Customers often bring in items that have worn out, she says. “You learn very quickly never to touch plumbing things.” Toilet parts in particular.

        It's quite a change from her previous career with Federated Department Stores. Before she retired, she managed a Lazarus store in Louisville. Now instead of dealing with silk dresses and intimate apparel, she's ringing up sump pumps and WD-40.

        Danner's doesn't operate with the rigidity of much of corporate America.

        A week ago Sunday, a boy brought in a nearly new bicycle. He didn't buy it at Danner's. The handlebars needed tightening. Mr. Danner fixed him up, no charge.

        Soon after, the boy brought in a friend. Loose bike seat. His friend told him Mr. Danner would fix it. He did, no charge.

        “I guess you don't get that in the city, or in a lot of other places,” says Mr. Danner, who lives in a home with a river view, six blocks from his store.

Seeds are still sold in bulk at Danner's Hardware.
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Ties to town history
        Danner's is a True Value hardware store, which allows it to be competitive with the Wal-Marts of the world (the nearest of which is 20 miles away). But for the Danner family, owning a business has always meant more than selling.

        Mike's grandfather was mayor of Vevay (pronounced VEE-vee); Mike's father served as president of the local Kiwanis three times; Mike's mother was on the school board.

        Mike and Anita have held leadership positions in Kiwanis; Mike is active with Vevay's Swiss Wine Festival, an event he helped start in 1968; he serves on the parks board and has been fire chief.

        He is tied to the town, to the hardware store, and to their shared history. He loves poring over historical documents his family has found tucked away in the store's second and third floors, which are now used for storage.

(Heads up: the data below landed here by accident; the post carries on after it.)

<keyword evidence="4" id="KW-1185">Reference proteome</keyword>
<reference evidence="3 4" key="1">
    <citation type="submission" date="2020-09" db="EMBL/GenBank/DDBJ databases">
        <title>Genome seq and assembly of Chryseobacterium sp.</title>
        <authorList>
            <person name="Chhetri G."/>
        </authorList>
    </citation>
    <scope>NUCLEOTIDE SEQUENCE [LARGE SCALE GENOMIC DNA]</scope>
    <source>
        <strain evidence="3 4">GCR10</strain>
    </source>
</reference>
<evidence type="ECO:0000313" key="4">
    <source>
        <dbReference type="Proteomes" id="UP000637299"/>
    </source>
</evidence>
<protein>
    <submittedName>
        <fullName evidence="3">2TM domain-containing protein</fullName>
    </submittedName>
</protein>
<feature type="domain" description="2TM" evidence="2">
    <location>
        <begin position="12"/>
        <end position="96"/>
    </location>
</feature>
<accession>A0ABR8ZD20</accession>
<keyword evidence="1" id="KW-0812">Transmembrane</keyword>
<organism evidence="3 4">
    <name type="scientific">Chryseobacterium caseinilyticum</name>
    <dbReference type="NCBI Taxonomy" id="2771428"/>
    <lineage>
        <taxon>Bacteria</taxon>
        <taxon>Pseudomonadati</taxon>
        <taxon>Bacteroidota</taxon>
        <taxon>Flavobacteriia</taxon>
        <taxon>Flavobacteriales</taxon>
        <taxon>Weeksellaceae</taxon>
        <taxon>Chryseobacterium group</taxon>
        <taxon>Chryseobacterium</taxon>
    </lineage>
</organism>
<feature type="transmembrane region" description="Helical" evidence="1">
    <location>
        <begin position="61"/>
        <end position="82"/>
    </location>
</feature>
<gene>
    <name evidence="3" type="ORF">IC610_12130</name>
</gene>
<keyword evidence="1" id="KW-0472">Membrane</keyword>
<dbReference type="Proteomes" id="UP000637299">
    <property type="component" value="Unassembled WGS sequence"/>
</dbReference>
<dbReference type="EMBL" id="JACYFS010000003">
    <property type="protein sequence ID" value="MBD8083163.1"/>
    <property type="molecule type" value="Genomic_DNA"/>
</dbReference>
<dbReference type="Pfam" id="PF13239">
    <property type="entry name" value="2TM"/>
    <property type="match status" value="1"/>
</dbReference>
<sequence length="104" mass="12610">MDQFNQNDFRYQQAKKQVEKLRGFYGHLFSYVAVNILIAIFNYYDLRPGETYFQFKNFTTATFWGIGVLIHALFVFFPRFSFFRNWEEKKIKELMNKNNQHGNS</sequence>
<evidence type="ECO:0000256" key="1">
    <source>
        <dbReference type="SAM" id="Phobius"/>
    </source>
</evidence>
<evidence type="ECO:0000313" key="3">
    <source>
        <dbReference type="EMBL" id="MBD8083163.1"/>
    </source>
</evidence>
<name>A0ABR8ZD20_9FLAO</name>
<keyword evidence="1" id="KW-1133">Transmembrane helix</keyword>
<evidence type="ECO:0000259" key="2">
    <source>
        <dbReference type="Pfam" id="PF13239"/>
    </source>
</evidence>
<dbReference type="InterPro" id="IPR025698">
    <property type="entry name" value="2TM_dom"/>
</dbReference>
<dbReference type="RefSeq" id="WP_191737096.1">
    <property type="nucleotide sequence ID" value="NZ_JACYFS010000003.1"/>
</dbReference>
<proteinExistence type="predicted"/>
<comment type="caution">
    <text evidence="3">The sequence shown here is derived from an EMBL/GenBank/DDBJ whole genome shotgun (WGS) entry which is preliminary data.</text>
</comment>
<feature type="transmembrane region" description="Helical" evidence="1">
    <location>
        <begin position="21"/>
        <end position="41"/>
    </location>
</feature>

One well preserved bill of landing shows that a packet boat, the Madison left Cincinnati's port on Oct. 31, 1850, bound for Madison, Ind., loaded with stoves, pots and stove bottoms. Maybe it stopped in Vevay on that trip; maybe the crew paid a visit to the town's 12-year-old hardware store at Ferry and Pike.

        The store has been on that corner so long, you might think it always will be. But change is inevitable.

        “I'd like to keep it in the family if we could, but that's very difficult,” Mr. Danner says. He and Anita have four daughters from previous marriages. All are grown, and none appears to be headed into the hardware business.

        Then again, there are six grandchildren. And Mr. Danner isn't planning on retirement anytime soon.

        “We've been here a long time,” he says. “We plan on being here a lot longer.”

        Danner's Hardware and Home Furnishings is at 323 Ferry St. in Vevay. Hours from April to October are 7:30 a.m.-5:30 p.m. Monday-Saturday; 11:30 a.m.-3:30 p.m. Sunday. (812) 427-3535.

        Tristate Scenes is a periodic series of stories on the people, places and events that help define Greater Cincinnati. If you have a story suggestion, write John Johnston, Tempo, Cincinnati Enquirer, 312 Elm St., Cincinnati 45202; fax: 768-8330; e-mail: jjohnston@enquirer.com